Moreover, it is easy to pay lip service to a particular judicial philosophy in order to achieve any desired result. For example, the Court’s recent decision in Dobbs v. Jackson Women’s Health Organization, overruling Roe v. Wade, can be interpreted by its supporters as an exercise in Frankfurter-like restraint that leaves the issue of abortion to state legislatures, while its opponents can view it as the Court’s refusal to exercise its inherent responsibility to protect individual rights.

What may not be gainsaid, however, is that the Court has now returned to its historically conservative tendencies with a vengeance that can only be called reactionary. And if you put aside arguments over judicial philosophy and look at the practical results, it is worse than that.

In the last few days of its most recent term, the Court released a series of decisions that, whatever their purported rationales, made the world a more dangerous place: more dangerous for poor people of color, who can no longer effectively seek redress for certain forms of police misconduct; more dangerous for women, who in many states must now resort to backroom abortions and face imprisonment for doing so; and more dangerous for Americans generally, who can no longer hope to meaningfully curb the increase in gun violence now plaguing our nation and whose government will find it ever more difficult to alleviate the climate change that imperils our planet. It is hard to believe that Felix Frankfurter would have been comfortable with such results.

A Brief Note on Culture War Grievances

David Roberts, a sensible person on Twitter, explains the rationale behind right-wing culture war grievances:

Consider the “War on Christmas.” I view it as the paradigmatic right wing culture war grievance, not because it particularly matters or has any grand significance, but because it exposes the basic form that all these grievances take.

Asking everyone in a public role to say “Merry Christmas” is asking everyone to impose and reinforce a particular culture and a particular set of traditions, and thereby exclude others. Saying “happy holidays,” on the other hand, is a neutral, agnostic greeting — it makes room for everyone.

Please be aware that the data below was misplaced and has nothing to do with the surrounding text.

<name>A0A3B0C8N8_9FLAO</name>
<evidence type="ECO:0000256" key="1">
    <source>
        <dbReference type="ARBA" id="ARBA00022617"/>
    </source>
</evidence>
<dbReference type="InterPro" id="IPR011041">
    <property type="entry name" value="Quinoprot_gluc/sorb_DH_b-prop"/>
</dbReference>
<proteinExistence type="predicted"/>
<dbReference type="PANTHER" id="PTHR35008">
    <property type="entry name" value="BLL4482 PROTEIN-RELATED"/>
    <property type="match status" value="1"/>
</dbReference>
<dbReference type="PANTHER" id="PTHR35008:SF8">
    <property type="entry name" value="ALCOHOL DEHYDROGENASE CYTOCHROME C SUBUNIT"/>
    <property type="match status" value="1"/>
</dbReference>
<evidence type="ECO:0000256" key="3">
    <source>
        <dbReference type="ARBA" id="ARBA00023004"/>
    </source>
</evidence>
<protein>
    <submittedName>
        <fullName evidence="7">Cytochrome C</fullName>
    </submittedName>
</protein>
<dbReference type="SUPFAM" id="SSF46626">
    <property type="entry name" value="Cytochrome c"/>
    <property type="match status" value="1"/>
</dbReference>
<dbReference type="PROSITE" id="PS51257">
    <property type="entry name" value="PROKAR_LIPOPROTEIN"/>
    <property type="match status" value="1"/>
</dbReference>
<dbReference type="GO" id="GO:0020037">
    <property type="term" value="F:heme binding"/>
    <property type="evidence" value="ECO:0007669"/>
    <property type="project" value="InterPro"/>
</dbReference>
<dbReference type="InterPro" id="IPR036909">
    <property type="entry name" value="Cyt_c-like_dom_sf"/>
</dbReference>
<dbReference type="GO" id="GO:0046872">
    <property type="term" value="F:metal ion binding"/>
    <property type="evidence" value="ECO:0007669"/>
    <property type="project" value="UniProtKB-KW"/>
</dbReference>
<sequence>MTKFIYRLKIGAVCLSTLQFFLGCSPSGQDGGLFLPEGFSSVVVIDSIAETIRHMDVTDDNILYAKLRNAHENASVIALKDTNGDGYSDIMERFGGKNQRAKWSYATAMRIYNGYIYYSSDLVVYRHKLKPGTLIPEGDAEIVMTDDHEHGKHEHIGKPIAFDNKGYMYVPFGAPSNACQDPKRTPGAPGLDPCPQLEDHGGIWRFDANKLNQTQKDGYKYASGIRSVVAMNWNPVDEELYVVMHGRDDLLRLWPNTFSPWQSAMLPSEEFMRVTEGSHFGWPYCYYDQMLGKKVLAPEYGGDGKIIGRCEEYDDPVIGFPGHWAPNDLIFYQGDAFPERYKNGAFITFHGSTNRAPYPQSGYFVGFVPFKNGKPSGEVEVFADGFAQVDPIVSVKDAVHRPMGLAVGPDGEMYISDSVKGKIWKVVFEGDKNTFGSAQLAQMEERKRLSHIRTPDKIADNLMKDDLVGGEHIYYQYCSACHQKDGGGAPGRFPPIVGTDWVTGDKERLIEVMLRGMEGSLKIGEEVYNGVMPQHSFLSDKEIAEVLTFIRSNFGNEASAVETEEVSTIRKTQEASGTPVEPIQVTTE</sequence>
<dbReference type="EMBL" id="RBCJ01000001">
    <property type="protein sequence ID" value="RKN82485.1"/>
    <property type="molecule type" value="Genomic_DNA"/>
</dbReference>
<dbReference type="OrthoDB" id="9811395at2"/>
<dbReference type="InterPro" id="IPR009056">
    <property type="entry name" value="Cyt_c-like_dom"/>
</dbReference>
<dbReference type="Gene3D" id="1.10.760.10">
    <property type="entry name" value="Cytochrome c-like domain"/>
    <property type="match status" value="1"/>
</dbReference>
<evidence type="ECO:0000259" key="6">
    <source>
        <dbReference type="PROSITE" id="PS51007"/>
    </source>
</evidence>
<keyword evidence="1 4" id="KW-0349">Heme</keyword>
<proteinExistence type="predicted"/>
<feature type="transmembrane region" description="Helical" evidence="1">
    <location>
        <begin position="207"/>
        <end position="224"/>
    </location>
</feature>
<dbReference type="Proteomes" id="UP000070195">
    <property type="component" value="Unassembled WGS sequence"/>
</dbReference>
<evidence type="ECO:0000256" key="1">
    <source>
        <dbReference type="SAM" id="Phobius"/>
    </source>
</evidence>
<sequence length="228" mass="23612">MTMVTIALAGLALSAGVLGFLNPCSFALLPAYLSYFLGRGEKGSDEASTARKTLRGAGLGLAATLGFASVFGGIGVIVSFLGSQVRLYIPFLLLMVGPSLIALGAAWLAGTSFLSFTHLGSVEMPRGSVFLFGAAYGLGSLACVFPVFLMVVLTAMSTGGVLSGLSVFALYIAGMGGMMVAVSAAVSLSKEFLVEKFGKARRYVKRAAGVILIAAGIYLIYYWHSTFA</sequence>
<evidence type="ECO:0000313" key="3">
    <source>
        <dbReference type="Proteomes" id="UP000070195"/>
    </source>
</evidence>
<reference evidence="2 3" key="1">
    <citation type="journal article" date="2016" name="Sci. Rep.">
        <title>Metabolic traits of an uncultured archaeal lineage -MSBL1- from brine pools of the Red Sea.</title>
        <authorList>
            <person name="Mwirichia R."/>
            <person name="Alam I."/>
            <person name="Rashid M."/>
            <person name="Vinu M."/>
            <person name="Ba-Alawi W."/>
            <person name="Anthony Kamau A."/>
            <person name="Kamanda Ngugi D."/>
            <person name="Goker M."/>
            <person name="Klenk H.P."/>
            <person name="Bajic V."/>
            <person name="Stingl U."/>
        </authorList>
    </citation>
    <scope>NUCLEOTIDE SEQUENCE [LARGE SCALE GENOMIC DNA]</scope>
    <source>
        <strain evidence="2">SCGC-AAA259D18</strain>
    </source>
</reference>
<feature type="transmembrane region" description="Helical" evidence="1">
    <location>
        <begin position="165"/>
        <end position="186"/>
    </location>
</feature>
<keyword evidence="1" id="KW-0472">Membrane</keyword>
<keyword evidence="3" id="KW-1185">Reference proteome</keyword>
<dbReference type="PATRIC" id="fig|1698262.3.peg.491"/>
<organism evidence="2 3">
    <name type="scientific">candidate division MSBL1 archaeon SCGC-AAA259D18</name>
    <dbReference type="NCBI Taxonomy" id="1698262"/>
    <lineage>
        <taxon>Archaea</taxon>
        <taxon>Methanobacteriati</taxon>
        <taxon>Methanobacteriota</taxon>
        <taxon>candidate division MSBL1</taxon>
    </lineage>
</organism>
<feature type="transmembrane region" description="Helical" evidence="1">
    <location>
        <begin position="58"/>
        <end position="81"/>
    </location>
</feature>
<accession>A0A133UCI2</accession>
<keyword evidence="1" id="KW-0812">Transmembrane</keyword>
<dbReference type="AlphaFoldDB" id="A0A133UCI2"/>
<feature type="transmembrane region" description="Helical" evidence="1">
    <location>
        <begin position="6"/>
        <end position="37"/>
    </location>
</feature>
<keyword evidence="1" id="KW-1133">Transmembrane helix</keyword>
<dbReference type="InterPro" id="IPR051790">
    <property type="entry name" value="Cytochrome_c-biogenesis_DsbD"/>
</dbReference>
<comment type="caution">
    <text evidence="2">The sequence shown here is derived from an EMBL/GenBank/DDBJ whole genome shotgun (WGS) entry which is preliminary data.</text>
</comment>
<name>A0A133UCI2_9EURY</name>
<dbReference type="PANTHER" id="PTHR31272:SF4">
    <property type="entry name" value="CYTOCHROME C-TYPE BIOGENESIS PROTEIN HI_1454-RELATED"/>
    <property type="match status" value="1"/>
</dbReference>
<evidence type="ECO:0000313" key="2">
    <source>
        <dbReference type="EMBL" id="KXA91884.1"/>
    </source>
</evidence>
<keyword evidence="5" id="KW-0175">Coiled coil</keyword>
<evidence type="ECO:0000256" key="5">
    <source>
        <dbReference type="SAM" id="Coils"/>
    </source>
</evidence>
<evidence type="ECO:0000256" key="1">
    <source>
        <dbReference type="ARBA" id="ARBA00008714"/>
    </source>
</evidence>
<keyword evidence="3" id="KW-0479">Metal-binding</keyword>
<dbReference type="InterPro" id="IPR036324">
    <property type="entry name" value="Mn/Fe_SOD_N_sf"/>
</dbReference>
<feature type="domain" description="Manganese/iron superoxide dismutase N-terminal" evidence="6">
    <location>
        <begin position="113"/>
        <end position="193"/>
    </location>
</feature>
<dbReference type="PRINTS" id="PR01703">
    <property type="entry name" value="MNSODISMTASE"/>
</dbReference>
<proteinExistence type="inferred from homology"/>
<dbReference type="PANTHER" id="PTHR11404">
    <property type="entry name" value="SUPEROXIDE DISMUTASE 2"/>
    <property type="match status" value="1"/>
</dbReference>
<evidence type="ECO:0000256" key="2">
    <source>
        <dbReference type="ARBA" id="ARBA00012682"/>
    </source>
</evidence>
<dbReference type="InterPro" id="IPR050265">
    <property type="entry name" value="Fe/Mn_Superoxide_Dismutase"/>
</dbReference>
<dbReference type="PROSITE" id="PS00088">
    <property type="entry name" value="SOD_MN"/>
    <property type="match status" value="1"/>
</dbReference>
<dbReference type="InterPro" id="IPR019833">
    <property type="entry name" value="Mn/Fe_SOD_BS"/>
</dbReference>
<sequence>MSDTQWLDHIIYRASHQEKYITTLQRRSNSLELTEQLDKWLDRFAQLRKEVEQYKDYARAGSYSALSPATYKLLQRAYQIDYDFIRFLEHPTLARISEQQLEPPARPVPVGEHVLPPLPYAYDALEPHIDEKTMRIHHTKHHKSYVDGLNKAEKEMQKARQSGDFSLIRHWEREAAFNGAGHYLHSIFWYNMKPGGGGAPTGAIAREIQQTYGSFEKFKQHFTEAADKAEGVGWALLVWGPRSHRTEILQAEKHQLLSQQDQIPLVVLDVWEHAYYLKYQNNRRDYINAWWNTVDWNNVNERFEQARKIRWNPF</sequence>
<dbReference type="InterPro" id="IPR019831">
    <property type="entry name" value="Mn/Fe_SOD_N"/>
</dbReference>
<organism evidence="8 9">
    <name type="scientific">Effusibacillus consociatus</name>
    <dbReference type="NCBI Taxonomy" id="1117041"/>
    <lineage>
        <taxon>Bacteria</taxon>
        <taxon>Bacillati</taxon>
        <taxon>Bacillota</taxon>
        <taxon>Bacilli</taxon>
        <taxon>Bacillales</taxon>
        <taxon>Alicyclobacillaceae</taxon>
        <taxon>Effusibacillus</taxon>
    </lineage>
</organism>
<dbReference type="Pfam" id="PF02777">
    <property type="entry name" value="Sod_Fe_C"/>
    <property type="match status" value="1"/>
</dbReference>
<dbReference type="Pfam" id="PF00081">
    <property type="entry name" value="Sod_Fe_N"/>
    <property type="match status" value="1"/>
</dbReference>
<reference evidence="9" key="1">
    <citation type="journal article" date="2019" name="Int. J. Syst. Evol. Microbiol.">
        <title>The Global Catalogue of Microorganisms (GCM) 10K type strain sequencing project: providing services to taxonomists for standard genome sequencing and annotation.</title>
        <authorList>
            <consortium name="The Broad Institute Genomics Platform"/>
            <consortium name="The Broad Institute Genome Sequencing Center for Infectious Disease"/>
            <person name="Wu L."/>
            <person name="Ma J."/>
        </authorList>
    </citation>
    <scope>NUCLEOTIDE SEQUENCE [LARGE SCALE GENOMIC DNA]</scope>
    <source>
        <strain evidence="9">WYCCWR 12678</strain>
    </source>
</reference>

Conservatives specifically object to “happy holidays” because they do not *want* to make room for everyone. They want to exclude! The whole point is to prioritize and elevate a particular culture above others. They do not like or want multiculturalism or pluralism.

This, then, is the basic form of right wing grievance: if we stop imposing a particular dominant culture, and instead allow for more individual choice and variation, we are “attacking” the dominant culture. Attempts at pluralism are framed as an assault on the dominant culture….

The right wants a single narrow culture…. The left wants [or accepts] variation and pluralism.

Reactionary psychology is quite literally unable to process a genuine devotion to pluralism, so it can only interpret these reforms as attacks on its specific culture by some other specific culture (“Marxism” or whatever). They are dominant … or else persecuted. No other option.

Which explains why they said letting different kinds of people get married was an attack on marriage. Someone else suggested that another element of reactionary thinking is zero sum: if something is good for other people, it must be bad for them.

Finally, a personal note on variation and pluralism. If you run a website that requires a working cellphone to get past security, give your users another way to do it, e.g. email. Let a hundred flowers blossom.

The Supreme Court Has Never Been a Level Playing Field

The Constitution deserves less respect. So does the Supreme Court. After reviewing the Court’s history as an impediment to progress, Ian Millhiser of Vox argues that “the judiciary is structurally biased in favor of conservatives:

The Court was the midwife of Jim Crow, the right hand of union busters, the dead hand of the Confederacy, and now is one of the chief architects of America’s democratic decline….

Decisions like Dobbs, which commandeer the bodies of millions of Americans — or decisions dismantling the Voting Rights Act — are entirely consistent with the Court’s history as defender of traditional hierarchies. [Justice Samuel] Alito is not an outlier in the Court’s history. He is quite representative of the justices who came before him.